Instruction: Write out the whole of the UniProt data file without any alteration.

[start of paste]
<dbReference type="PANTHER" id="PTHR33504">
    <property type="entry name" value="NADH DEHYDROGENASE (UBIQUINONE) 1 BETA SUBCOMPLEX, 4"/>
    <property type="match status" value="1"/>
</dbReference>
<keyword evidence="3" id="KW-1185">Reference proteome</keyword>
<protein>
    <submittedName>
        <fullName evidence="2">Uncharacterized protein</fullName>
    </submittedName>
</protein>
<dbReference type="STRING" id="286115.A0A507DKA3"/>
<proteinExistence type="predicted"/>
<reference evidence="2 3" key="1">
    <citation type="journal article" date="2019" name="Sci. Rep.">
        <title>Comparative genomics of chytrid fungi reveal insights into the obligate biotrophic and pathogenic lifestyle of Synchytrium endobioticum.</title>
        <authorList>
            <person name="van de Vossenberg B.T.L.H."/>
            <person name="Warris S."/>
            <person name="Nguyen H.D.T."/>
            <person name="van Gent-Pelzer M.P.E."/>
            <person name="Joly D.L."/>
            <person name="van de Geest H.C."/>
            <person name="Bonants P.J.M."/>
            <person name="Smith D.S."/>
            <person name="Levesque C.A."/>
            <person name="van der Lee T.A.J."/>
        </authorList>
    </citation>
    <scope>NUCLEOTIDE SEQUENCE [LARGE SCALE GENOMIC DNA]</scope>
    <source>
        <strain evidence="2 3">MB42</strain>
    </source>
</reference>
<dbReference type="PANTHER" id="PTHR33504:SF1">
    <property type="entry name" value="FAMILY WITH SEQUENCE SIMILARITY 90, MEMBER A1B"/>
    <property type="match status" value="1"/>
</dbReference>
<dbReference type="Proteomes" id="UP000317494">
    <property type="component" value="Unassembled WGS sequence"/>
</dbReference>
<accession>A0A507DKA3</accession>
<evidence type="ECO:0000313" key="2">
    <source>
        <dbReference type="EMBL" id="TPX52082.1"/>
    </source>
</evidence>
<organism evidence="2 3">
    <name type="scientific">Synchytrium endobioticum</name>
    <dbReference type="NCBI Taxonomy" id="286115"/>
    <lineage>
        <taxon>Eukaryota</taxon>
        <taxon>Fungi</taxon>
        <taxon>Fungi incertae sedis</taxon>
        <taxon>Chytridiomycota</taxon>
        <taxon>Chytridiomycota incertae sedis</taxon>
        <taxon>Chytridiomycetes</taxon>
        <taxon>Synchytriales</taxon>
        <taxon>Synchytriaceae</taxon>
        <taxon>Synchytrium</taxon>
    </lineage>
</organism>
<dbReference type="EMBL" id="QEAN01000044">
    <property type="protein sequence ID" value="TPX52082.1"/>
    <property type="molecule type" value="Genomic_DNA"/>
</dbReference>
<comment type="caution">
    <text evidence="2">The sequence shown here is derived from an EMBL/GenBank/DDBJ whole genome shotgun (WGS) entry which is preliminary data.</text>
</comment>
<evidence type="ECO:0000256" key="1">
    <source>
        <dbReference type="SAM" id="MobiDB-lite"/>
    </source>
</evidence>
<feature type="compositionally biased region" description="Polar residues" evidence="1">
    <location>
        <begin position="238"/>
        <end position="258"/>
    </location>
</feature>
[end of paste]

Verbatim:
<dbReference type="PANTHER" id="PTHR33504">
    <property type="entry name" value="NADH DEHYDROGENASE (UBIQUINONE) 1 BETA SUBCOMPLEX, 4"/>
    <property type="match status" value="1"/>
</dbReference>
<keyword evidence="3" id="KW-1185">Reference proteome</keyword>
<protein>
    <submittedName>
        <fullName evidence="2">Uncharacterized protein</fullName>
    </submittedName>
</protein>
<dbReference type="STRING" id="286115.A0A507DKA3"/>
<proteinExistence type="predicted"/>
<reference evidence="2 3" key="1">
    <citation type="journal article" date="2019" name="Sci. Rep.">
        <title>Comparative genomics of chytrid fungi reveal insights into the obligate biotrophic and pathogenic lifestyle of Synchytrium endobioticum.</title>
        <authorList>
            <person name="van de Vossenberg B.T.L.H."/>
            <person name="Warris S."/>
            <person name="Nguyen H.D.T."/>
            <person name="van Gent-Pelzer M.P.E."/>
            <person name="Joly D.L."/>
            <person name="van de Geest H.C."/>
            <person name="Bonants P.J.M."/>
            <person name="Smith D.S."/>
            <person name="Levesque C.A."/>
            <person name="van der Lee T.A.J."/>
        </authorList>
    </citation>
    <scope>NUCLEOTIDE SEQUENCE [LARGE SCALE GENOMIC DNA]</scope>
    <source>
        <strain evidence="2 3">MB42</strain>
    </source>
</reference>
<dbReference type="PANTHER" id="PTHR33504:SF1">
    <property type="entry name" value="FAMILY WITH SEQUENCE SIMILARITY 90, MEMBER A1B"/>
    <property type="match status" value="1"/>
</dbReference>
<dbReference type="Proteomes" id="UP000317494">
    <property type="component" value="Unassembled WGS sequence"/>
</dbReference>
<accession>A0A507DKA3</accession>
<evidence type="ECO:0000313" key="2">
    <source>
        <dbReference type="EMBL" id="TPX52082.1"/>
    </source>
</evidence>
<organism evidence="2 3">
    <name type="scientific">Synchytrium endobioticum</name>
    <dbReference type="NCBI Taxonomy" id="286115"/>
    <lineage>
        <taxon>Eukaryota</taxon>
        <taxon>Fungi</taxon>
        <taxon>Fungi incertae sedis</taxon>
        <taxon>Chytridiomycota</taxon>
        <taxon>Chytridiomycota incertae sedis</taxon>
        <taxon>Chytridiomycetes</taxon>
        <taxon>Synchytriales</taxon>
        <taxon>Synchytriaceae</taxon>
        <taxon>Synchytrium</taxon>
    </lineage>
</organism>
<dbReference type="EMBL" id="QEAN01000044">
    <property type="protein sequence ID" value="TPX52082.1"/>
    <property type="molecule type" value="Genomic_DNA"/>
</dbReference>
<comment type="caution">
    <text evidence="2">The sequence shown here is derived from an EMBL/GenBank/DDBJ whole genome shotgun (WGS) entry which is preliminary data.</text>
</comment>
<evidence type="ECO:0000256" key="1">
    <source>
        <dbReference type="SAM" id="MobiDB-lite"/>
    </source>
</evidence>
<feature type="compositionally biased region" description="Polar residues" evidence="1">
    <location>
        <begin position="238"/>
        <end position="258"/>
    </location>
</feature>